As soon as I'm done reading a book I want to talk about it- unfortunately, I can rarely find another person who has read what I've finished. A few years ago I started reviewing my reads on amazon.com, unabashedly enjoying the fact that I was gracing the public with my opinions and conclusions. A year or so ago, Amazon sent me an email inviting me to join Amazon Vine, a select group that are given free books to review. Twice a month I receive a list of books to choose from, many of which are newer authors, although I have gotten books from more well-known writers as well. Usually the books haven't been released yet, so sometimes the copies are just the semi-corrected galleys, which is actually pretty neat. So, for those interested in my reviews (I'm up to 101 now), check out:

http://www.amazon.com/gp/cdp/member-reviews/A2VUNCELWAV29X/ref=cm_pdp_rev_all?ie=UTF8&sort_by=MostRecentReview

My reviews consist of those from Vine and those that I've purchased; the more obscure ones are probably from Vine (sometimes I get a little overzealous with the free book idea).

The True Danger

In a world where zombies and vampires are all the rage, people forget about a more domestic danger: lawn gnomes. They're sneaky little creatures that lurk around holding pick-axes, for Christ's sake.

All joking aside, Amazon's Vine Program sent me (okay, after I requested it to review... for free) Chuck Sambuchino's How to Survive a Garden Gnome Attack the other day and I just spent the last twenty minutes flipping through it and am really reconsidering my adoration of these mischievous little creatures. At first I was concerned about spending the time away from grading papers, but I feel so much more informed now. Sambuchino lays it all out for the reader- the gnomes are determined to take over and we have to stop them. He provides several chapters on defending your property, protecting yourself, and the best ways to destroy and dispose of these supposed "statues." For example, did you know that the best defense is creating holes in your yard and then pouring cement over the gnomes once they fall in? Having a dog is also extremely helpful, as is constructing a moat (as long as you don't live somewhere too cold). As far as weapons go, avoid guns and flame throwers, sticking to shovels, rakes, and hockey sticks.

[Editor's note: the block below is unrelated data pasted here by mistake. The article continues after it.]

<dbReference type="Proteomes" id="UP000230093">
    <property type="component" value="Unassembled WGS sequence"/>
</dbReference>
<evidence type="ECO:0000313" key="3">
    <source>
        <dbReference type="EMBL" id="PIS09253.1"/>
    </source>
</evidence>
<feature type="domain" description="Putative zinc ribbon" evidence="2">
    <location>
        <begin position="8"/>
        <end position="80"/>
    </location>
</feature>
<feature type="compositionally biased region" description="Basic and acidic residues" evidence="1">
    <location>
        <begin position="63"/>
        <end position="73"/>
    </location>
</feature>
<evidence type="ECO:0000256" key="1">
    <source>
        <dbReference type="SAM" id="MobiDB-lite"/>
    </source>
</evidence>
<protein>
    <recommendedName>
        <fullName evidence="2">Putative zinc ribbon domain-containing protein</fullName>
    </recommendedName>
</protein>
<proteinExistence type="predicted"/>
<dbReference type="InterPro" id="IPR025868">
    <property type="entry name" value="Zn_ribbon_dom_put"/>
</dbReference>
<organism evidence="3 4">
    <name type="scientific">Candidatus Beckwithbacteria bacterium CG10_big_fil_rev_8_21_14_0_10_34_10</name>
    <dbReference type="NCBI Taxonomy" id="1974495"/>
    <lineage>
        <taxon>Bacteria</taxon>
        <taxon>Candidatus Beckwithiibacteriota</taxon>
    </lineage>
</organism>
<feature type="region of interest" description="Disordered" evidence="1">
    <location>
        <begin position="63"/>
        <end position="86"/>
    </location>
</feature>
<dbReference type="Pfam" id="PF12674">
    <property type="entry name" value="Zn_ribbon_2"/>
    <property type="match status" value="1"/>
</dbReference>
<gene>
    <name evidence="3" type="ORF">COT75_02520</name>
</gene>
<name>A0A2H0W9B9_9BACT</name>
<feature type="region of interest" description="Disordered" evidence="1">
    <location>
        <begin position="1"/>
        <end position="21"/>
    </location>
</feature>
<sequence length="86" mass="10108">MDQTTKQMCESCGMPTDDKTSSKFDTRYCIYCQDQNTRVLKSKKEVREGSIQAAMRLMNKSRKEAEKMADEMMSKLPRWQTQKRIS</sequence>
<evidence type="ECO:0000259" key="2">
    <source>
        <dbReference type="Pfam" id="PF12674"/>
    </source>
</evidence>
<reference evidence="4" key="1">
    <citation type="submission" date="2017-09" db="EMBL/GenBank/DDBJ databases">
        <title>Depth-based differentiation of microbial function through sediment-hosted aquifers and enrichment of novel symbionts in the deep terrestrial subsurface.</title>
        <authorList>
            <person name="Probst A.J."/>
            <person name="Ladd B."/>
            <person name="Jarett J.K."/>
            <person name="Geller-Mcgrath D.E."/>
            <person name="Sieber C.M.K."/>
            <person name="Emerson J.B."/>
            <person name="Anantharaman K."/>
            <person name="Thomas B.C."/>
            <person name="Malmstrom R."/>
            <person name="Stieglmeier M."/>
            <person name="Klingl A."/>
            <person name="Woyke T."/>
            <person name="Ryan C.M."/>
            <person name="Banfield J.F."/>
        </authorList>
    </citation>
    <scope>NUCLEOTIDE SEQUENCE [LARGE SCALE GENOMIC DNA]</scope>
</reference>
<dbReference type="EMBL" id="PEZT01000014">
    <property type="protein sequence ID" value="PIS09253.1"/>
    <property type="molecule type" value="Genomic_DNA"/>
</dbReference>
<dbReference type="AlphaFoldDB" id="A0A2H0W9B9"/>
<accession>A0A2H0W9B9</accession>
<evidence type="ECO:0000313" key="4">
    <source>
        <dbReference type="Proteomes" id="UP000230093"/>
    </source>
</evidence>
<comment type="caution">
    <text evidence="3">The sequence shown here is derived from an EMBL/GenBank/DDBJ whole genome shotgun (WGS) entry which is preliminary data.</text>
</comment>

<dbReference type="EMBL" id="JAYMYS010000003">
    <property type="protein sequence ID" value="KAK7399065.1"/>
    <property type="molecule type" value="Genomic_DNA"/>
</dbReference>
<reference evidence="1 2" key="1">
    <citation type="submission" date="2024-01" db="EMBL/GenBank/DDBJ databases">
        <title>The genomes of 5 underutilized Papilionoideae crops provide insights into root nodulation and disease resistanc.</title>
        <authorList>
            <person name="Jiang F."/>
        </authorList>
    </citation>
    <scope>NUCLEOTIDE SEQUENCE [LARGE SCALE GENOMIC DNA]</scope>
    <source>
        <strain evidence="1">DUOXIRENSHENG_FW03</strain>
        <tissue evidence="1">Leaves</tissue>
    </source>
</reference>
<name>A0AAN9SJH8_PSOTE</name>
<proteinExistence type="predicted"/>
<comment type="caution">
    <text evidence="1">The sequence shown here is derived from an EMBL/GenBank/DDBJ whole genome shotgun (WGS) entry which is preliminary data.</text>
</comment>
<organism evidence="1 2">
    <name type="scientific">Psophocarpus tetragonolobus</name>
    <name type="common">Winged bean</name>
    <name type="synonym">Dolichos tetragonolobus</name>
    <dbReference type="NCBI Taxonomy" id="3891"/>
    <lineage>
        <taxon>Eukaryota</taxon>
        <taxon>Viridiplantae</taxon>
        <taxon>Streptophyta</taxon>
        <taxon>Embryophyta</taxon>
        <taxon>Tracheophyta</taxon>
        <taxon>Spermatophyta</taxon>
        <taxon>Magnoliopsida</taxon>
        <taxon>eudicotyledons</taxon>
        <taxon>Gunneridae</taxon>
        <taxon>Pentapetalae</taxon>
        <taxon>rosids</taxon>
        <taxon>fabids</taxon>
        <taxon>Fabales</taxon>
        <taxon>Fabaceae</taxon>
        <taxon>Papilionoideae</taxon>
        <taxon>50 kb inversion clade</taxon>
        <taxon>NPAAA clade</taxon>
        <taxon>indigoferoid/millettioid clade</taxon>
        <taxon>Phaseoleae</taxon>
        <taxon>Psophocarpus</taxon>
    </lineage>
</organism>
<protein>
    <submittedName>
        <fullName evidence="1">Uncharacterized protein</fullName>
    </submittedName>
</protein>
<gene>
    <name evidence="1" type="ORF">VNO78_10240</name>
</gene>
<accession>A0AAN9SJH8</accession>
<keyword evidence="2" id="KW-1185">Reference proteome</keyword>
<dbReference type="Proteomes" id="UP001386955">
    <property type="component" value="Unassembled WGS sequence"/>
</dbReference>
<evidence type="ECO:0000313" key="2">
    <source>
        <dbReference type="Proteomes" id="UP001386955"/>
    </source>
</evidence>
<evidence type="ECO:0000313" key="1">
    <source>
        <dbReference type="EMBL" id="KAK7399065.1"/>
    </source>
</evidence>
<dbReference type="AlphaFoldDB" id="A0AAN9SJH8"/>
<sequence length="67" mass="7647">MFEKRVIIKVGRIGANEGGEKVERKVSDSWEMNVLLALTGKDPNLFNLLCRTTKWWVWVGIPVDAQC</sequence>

You can never be too careful- make sure to watch for sawdust, rearranged items on shelves, and circular dents in your lawn. Don't be scared. You can get through this.

Moment of Weakness

I think I've clearly established the fact that the last thing I currently need is more books, especially since my reading has slowed down since work has started again. I must confess, last week, there was a moment of weakness.

I have a lot going on right now and am a bit stressed. A nice quick distraction is this awesome website- you may have heard of it - Amazon.com. Nowhere else can I find my very own personalized recommendations, the lists of all award winners, bestseller's lists, and editor's monthly picks. Usually I can get by with window shopping and adding things to my wish list on the site, but, as I mentioned, it wasn't a happy day.

Here were my picks:

1-3: The Girl With the Dragon Tattoo, The Girl Who Played With Fire, and The Girl Who Kicked the Hornet's Nest- Stieg Larsson So, I'm slightly on the fence about this purchase. I'm interested but a little concerned it might be too "pulpy" for my liking. Plus, the three have spent way too much time on the top of the bestseller's lists, which makes me very suspicious. But, all three were bundled for a good price, and I'm sure I'll end up seeing the movies, so I figured I'd go for it now. I love a good mystery- we'll see if they're done well.

4: The House of Tomorrow- Peter Bognanni Supposed to be a witty, intellectually humorous book about young love, music, and the whole notion of home.

5: Cook This, Not That- David Zinczenko and Matt Goulding I love cookbooks and frequently leave restaurants trying to "health-ify" meals I've just eaten to make at home. I've glanced through it and it seems pretty good.

When they arrived yesterday I felt absolutely no guilt, as it was an equally, if not more so, shitty day than one the books were bought on. Today, as I try to make room I'm feeling a little buyer's remorse. Just a little.